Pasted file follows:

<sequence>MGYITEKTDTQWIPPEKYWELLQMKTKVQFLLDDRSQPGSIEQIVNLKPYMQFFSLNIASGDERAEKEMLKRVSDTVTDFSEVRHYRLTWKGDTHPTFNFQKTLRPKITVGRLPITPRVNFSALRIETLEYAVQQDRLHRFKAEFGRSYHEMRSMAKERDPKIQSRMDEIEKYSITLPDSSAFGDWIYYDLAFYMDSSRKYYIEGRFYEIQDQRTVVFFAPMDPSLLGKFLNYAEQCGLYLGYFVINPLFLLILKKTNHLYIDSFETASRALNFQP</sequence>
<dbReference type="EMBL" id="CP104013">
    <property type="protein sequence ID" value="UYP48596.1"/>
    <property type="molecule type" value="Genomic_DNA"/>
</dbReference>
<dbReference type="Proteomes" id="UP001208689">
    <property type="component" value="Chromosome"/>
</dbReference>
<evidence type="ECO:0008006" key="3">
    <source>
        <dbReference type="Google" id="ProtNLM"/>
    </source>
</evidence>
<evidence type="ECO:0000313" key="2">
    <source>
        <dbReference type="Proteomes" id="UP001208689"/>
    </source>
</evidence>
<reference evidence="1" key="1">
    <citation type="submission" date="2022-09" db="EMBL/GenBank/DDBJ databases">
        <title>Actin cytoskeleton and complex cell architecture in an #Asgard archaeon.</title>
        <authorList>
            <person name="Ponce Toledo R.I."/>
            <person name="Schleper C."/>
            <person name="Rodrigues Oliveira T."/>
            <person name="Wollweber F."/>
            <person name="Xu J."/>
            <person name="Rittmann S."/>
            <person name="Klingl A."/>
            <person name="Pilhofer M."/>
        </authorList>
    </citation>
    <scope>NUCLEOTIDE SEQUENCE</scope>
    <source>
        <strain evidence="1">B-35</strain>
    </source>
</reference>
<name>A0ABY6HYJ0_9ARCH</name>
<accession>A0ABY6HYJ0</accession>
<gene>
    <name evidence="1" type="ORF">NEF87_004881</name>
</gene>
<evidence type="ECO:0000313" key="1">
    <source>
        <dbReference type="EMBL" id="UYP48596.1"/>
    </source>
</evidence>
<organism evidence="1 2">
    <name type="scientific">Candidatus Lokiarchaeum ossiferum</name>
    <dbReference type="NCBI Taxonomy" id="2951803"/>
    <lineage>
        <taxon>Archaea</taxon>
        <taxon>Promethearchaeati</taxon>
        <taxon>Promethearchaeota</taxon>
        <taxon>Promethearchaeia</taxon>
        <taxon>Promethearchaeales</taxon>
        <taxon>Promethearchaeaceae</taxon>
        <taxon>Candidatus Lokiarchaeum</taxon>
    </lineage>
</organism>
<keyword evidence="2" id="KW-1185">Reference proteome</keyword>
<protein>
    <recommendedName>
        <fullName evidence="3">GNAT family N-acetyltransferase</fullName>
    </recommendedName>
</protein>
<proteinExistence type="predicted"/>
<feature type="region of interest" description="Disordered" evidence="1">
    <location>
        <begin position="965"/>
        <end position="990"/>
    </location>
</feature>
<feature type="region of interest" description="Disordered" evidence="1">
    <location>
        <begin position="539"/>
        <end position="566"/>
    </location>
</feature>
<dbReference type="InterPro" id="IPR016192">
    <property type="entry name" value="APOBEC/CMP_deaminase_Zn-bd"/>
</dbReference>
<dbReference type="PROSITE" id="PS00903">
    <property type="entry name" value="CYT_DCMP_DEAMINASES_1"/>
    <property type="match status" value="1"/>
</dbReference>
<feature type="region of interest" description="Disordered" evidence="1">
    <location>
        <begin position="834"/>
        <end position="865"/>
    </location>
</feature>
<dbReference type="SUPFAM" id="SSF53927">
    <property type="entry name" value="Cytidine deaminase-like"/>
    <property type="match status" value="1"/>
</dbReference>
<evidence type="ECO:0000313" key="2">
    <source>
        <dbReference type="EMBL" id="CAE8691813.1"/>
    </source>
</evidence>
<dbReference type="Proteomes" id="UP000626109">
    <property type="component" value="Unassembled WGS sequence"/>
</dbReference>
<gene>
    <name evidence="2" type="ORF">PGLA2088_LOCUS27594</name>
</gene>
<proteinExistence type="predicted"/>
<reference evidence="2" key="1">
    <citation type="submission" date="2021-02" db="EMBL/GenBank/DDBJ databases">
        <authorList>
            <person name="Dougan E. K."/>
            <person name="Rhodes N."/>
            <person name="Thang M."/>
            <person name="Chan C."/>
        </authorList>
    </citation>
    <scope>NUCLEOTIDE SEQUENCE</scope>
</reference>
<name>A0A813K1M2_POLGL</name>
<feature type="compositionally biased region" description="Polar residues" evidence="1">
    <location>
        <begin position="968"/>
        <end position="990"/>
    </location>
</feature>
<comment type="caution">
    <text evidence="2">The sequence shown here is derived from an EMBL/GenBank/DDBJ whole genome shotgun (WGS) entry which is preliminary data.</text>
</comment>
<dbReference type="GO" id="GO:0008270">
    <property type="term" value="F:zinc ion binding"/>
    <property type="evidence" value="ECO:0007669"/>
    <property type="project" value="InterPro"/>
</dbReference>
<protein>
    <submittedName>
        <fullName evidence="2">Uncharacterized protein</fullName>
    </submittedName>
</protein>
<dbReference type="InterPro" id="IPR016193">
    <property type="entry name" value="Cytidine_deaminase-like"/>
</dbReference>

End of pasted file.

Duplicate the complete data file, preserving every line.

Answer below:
<sequence>MGYITEKTDTQWIPPEKYWELLQMKTKVQFLLDDRSQPGSIEQIVNLKPYMQFFSLNIASGDERAEKEMLKRVSDTVTDFSEVRHYRLTWKGDTHPTFNFQKTLRPKITVGRLPITPRVNFSALRIETLEYAVQQDRLHRFKAEFGRSYHEMRSMAKERDPKIQSRMDEIEKYSITLPDSSAFGDWIYYDLAFYMDSSRKYYIEGRFYEIQDQRTVVFFAPMDPSLLGKFLNYAEQCGLYLGYFVINPLFLLILKKTNHLYIDSFETASRALNFQP</sequence>
<dbReference type="EMBL" id="CP104013">
    <property type="protein sequence ID" value="UYP48596.1"/>
    <property type="molecule type" value="Genomic_DNA"/>
</dbReference>
<dbReference type="Proteomes" id="UP001208689">
    <property type="component" value="Chromosome"/>
</dbReference>
<evidence type="ECO:0008006" key="3">
    <source>
        <dbReference type="Google" id="ProtNLM"/>
    </source>
</evidence>
<evidence type="ECO:0000313" key="2">
    <source>
        <dbReference type="Proteomes" id="UP001208689"/>
    </source>
</evidence>
<reference evidence="1" key="1">
    <citation type="submission" date="2022-09" db="EMBL/GenBank/DDBJ databases">
        <title>Actin cytoskeleton and complex cell architecture in an #Asgard archaeon.</title>
        <authorList>
            <person name="Ponce Toledo R.I."/>
            <person name="Schleper C."/>
            <person name="Rodrigues Oliveira T."/>
            <person name="Wollweber F."/>
            <person name="Xu J."/>
            <person name="Rittmann S."/>
            <person name="Klingl A."/>
            <person name="Pilhofer M."/>
        </authorList>
    </citation>
    <scope>NUCLEOTIDE SEQUENCE</scope>
    <source>
        <strain evidence="1">B-35</strain>
    </source>
</reference>
<name>A0ABY6HYJ0_9ARCH</name>
<accession>A0ABY6HYJ0</accession>
<gene>
    <name evidence="1" type="ORF">NEF87_004881</name>
</gene>
<evidence type="ECO:0000313" key="1">
    <source>
        <dbReference type="EMBL" id="UYP48596.1"/>
    </source>
</evidence>
<organism evidence="1 2">
    <name type="scientific">Candidatus Lokiarchaeum ossiferum</name>
    <dbReference type="NCBI Taxonomy" id="2951803"/>
    <lineage>
        <taxon>Archaea</taxon>
        <taxon>Promethearchaeati</taxon>
        <taxon>Promethearchaeota</taxon>
        <taxon>Promethearchaeia</taxon>
        <taxon>Promethearchaeales</taxon>
        <taxon>Promethearchaeaceae</taxon>
        <taxon>Candidatus Lokiarchaeum</taxon>
    </lineage>
</organism>
<keyword evidence="2" id="KW-1185">Reference proteome</keyword>
<protein>
    <recommendedName>
        <fullName evidence="3">GNAT family N-acetyltransferase</fullName>
    </recommendedName>
</protein>
<proteinExistence type="predicted"/>
<feature type="region of interest" description="Disordered" evidence="1">
    <location>
        <begin position="965"/>
        <end position="990"/>
    </location>
</feature>
<feature type="region of interest" description="Disordered" evidence="1">
    <location>
        <begin position="539"/>
        <end position="566"/>
    </location>
</feature>
<dbReference type="InterPro" id="IPR016192">
    <property type="entry name" value="APOBEC/CMP_deaminase_Zn-bd"/>
</dbReference>
<dbReference type="PROSITE" id="PS00903">
    <property type="entry name" value="CYT_DCMP_DEAMINASES_1"/>
    <property type="match status" value="1"/>
</dbReference>
<feature type="region of interest" description="Disordered" evidence="1">
    <location>
        <begin position="834"/>
        <end position="865"/>
    </location>
</feature>
<dbReference type="SUPFAM" id="SSF53927">
    <property type="entry name" value="Cytidine deaminase-like"/>
    <property type="match status" value="1"/>
</dbReference>
<evidence type="ECO:0000313" key="2">
    <source>
        <dbReference type="EMBL" id="CAE8691813.1"/>
    </source>
</evidence>
<dbReference type="Proteomes" id="UP000626109">
    <property type="component" value="Unassembled WGS sequence"/>
</dbReference>
<gene>
    <name evidence="2" type="ORF">PGLA2088_LOCUS27594</name>
</gene>
<proteinExistence type="predicted"/>
<reference evidence="2" key="1">
    <citation type="submission" date="2021-02" db="EMBL/GenBank/DDBJ databases">
        <authorList>
            <person name="Dougan E. K."/>
            <person name="Rhodes N."/>
            <person name="Thang M."/>
            <person name="Chan C."/>
        </authorList>
    </citation>
    <scope>NUCLEOTIDE SEQUENCE</scope>
</reference>
<name>A0A813K1M2_POLGL</name>
<feature type="compositionally biased region" description="Polar residues" evidence="1">
    <location>
        <begin position="968"/>
        <end position="990"/>
    </location>
</feature>
<comment type="caution">
    <text evidence="2">The sequence shown here is derived from an EMBL/GenBank/DDBJ whole genome shotgun (WGS) entry which is preliminary data.</text>
</comment>
<dbReference type="GO" id="GO:0008270">
    <property type="term" value="F:zinc ion binding"/>
    <property type="evidence" value="ECO:0007669"/>
    <property type="project" value="InterPro"/>
</dbReference>
<protein>
    <submittedName>
        <fullName evidence="2">Uncharacterized protein</fullName>
    </submittedName>
</protein>
<dbReference type="InterPro" id="IPR016193">
    <property type="entry name" value="Cytidine_deaminase-like"/>
</dbReference>